The value I find in the high holy days connects this theme with the first: I need to let down my guard to make myself more open to human connection, let down my guard in order to follow my own personal interests, dreams, whatever. Once I did that at services, I found my mind much clearer, my mood more positive, and the random conversations I made with random people much more fulfilling. That’s not to say I don’t feel entitled to a bit of cynicism about the experience of being one of the only black jews to attend services, but letting my guard down for some real human interaction– in this unique case–made my experience much more positive.
So there’s some low hanging tie-in about running I could make here– something about doing this because I love it instead of for PRs, glory, because it pays the bills (which it definitely doesn’t)– and there’s something accurate about that for me– I do genuinely love the sport, and I’m lucky to be able to compete at a level where I can semi-justify working part-time to chase the dream for a bit–, but a better tie-in would probably revolve around the relationships I’ve made with people, the experiences I’ve been blessed (for lack of a better term) with, and the growth I’ve experienced over the course of the last year. And I wholeheartedly believe that bringing this mentality to races as I chase the dream and some fast times will result in my continued enjoyment of and success in the sport, no matter what it gives back to me on the track.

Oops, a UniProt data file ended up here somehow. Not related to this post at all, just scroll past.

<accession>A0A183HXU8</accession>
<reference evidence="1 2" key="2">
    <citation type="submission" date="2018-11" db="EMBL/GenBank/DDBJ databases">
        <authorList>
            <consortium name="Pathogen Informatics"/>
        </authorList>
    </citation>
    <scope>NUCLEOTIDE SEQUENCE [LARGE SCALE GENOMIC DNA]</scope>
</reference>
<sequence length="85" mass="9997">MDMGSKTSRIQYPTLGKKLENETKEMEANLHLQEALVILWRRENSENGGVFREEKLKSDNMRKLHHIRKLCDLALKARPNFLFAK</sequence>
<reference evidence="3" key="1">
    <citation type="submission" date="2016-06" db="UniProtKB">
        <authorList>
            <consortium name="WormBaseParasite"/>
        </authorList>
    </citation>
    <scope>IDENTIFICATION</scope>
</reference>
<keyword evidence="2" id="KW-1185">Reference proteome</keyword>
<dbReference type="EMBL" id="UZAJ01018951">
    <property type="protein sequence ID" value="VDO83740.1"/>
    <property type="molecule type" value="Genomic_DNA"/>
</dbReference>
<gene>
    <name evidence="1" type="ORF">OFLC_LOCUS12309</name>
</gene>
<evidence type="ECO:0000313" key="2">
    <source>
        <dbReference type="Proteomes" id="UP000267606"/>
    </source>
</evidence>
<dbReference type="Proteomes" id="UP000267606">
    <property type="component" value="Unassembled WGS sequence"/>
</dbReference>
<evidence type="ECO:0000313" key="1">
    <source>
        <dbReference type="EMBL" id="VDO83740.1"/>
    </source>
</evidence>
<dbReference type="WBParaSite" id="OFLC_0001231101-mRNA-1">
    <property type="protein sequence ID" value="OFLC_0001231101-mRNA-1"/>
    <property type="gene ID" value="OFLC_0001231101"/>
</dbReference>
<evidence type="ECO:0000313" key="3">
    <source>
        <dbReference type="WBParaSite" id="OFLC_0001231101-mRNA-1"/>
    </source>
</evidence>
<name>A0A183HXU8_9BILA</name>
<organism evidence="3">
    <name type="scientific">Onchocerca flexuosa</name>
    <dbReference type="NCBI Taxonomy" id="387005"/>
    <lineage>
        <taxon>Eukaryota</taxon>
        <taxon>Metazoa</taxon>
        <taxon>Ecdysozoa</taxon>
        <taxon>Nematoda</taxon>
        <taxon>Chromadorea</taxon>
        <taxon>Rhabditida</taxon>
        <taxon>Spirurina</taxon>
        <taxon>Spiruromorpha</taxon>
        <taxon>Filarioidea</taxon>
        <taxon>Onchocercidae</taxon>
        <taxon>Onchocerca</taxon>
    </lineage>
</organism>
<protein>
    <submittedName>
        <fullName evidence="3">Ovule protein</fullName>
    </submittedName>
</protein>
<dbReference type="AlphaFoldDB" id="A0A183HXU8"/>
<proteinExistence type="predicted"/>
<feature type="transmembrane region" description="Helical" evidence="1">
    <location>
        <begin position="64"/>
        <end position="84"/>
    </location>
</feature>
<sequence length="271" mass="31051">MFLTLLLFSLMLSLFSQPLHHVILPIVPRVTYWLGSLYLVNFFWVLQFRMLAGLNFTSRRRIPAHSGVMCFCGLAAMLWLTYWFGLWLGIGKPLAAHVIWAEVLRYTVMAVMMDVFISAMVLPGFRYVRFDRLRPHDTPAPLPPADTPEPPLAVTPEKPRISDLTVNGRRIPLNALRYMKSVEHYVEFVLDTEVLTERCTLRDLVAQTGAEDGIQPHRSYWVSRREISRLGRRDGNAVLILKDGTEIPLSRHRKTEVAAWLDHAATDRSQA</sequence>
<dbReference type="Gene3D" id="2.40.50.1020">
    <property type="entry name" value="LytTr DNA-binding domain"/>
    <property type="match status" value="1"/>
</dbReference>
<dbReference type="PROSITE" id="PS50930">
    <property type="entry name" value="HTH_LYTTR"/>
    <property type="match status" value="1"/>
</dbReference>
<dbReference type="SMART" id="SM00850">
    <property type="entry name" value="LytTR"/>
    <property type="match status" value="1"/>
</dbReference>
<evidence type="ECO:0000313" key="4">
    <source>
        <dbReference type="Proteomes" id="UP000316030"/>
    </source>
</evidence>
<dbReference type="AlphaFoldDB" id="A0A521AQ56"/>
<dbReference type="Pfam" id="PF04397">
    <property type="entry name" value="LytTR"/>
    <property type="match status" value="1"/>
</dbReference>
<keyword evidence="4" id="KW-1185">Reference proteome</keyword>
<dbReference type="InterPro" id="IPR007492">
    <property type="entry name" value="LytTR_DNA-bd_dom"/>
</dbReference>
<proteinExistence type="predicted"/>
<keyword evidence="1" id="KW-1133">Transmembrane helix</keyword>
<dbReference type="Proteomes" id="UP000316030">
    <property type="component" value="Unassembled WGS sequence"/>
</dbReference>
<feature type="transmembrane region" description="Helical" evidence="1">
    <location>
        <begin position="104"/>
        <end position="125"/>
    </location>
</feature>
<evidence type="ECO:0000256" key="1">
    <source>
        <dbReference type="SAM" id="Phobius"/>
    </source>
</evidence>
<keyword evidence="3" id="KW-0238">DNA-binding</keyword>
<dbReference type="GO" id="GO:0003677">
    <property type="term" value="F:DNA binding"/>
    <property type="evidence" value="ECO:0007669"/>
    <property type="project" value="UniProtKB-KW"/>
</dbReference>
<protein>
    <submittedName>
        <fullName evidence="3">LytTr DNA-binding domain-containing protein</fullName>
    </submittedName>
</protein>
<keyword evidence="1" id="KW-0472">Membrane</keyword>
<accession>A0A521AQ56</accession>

But honestly, I just wanted to write about this because I was feeling some type of way yesterday, and this is a decent outlet for that. Since then, I’ve resolved (and no, this is not as trite as a New Year’s resolution in America, where you go out and have a wild night and just decide that everything is different the next day; it came as a result of real, intrinsic reflection) to be more open and honest with people about myself. Which to be fair, I think I was pretty good at that before, but I’d like to do it wholly, without reservation.
Here’s a fun one: I went to an anime convention in August. Kind of had to get over myself, but it was lit. My friend and I felt lame not being in cosplay, so before the third day, I went to Goodwill to make a costume that looked like this guy. I really enjoyed it. Will do again.
This is also low-key running relevant because I’m headed to Japan in a week for the Izumo Ekiden. I don’t know how much free time I’ll have, but I certainly hope to find some time to get to Akihabara and take in some Otaku culture after the race.
Another one: I’ve gotten far less reserved about calling myself a professional runner. Admittedly, I do provide the disclaimer that the term is loosely defined– it’d be hard to say I have the same job as Evan Jager. But still, it’s cool. Hopefully I can bring the same openness and vulnerability I intend to bring to my life to my racing on the track. If I can do that I will undoubtedly continue to feel fulfilled in sport in this next year of running.
Until next time in Japan,